Welcome to the Christmas Book Fair where I will be featuring all the authors currently on the shelves of the Cafe and Bookstore.
I am going to be choosing authors at random so that there is a variety of genres in each post to offer as many gift ideas as possible.
The first author with books for Teens and Young Adults is A.J.Alexanderwith the paranormal fantasy Sundance: 2nd book of ‘The Council Of Twelve’ series
About the book
Sundance is a promising young Warrior Angel, the first in centuries to join the Divine Army. With the help of one of the most powerful Archangels, her skill and talent develop, allowing her to master some of the most difficult tasks that face her kind.Sundance, under the supervision of the ‘Council of Twelve’ seeks to prove that she deserves her unusual gifts in the eternal fight between good and evil. Follow…
Did you know that 99% of the reading public never post a review for a book?
At Rosie Amber’s Book Review Team (six years and going strong!), we often look at ways to encourage more people to review. This autumn, Rosie has planned a Review-A-Book Challenge, with a great list of books to choose from, all free of charge to anyone serious about writing a review for her blog – and possibly joining the review team, if you enjoy the process. Each day for a week or so, she will feature articles on how to write simple reviews, on choosing a star rating, and many more. The challenge is open to all, from experienced reviewers and book bloggers, to those who have never written a review. If this has piqued your interest and you would like to take a look at the books on offer, please click here to read the full post and view the book list.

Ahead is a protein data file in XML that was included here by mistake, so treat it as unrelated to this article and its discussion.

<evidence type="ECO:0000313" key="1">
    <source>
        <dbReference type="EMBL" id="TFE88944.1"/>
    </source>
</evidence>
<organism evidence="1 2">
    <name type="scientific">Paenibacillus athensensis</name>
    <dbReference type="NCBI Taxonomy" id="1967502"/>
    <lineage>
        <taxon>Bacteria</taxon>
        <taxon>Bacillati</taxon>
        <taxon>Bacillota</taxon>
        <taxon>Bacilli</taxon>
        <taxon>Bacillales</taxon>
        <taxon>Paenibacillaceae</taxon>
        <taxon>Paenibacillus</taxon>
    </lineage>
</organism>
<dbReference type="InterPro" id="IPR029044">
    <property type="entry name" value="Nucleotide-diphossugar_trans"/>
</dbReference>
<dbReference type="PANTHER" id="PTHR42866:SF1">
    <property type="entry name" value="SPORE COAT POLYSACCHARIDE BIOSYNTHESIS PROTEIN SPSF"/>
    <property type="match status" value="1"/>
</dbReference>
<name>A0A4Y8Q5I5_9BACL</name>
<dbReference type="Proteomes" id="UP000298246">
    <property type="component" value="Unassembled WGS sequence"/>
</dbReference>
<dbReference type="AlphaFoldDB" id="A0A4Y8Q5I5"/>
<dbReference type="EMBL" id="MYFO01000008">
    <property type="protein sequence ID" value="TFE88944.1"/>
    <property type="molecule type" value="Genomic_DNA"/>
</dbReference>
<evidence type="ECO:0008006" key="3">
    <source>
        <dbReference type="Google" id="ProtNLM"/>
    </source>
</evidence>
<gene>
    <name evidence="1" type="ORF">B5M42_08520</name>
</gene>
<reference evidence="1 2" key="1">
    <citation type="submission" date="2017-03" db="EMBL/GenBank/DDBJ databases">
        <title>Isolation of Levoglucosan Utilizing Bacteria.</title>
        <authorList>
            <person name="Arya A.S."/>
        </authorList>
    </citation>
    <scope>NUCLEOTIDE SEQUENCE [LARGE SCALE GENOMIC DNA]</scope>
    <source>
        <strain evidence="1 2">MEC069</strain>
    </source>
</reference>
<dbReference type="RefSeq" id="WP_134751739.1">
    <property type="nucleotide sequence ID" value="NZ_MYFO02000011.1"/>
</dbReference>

A newcomer to Mayfair charms the socks off of Susanna Mayfair, the sheltered niece of the town’s elderly matriarch. In a panic, the aunt turns to service dog trainer Marcia Banks to dig into the man’s past.What Marcia finds, with her detective husband Will’s help, is disturbing—a…
When I first started writing, it was fantasy that inspired me, but somewhere along the way, I realised that fantasy works best when it best reflects real life, and that real life can be fantastical enough for me.
I moved to my present home, deep in the wooded countryside of north Pembrokeshire, and during one of my tramps among the surrounding fields, I came upon a cottage, lost in a deep dell, completely engulfed in trees. It was small, dark, derelict and it must have been abandoned at least fifty years before, but the ghost of occupation was still there, fossilised in stone. The upper floor had collapsed, but under the beams and rotting boards, I could just glimpse flagstones, a broken chair leg, the rusting grill of a hearth from which a family had once been fed.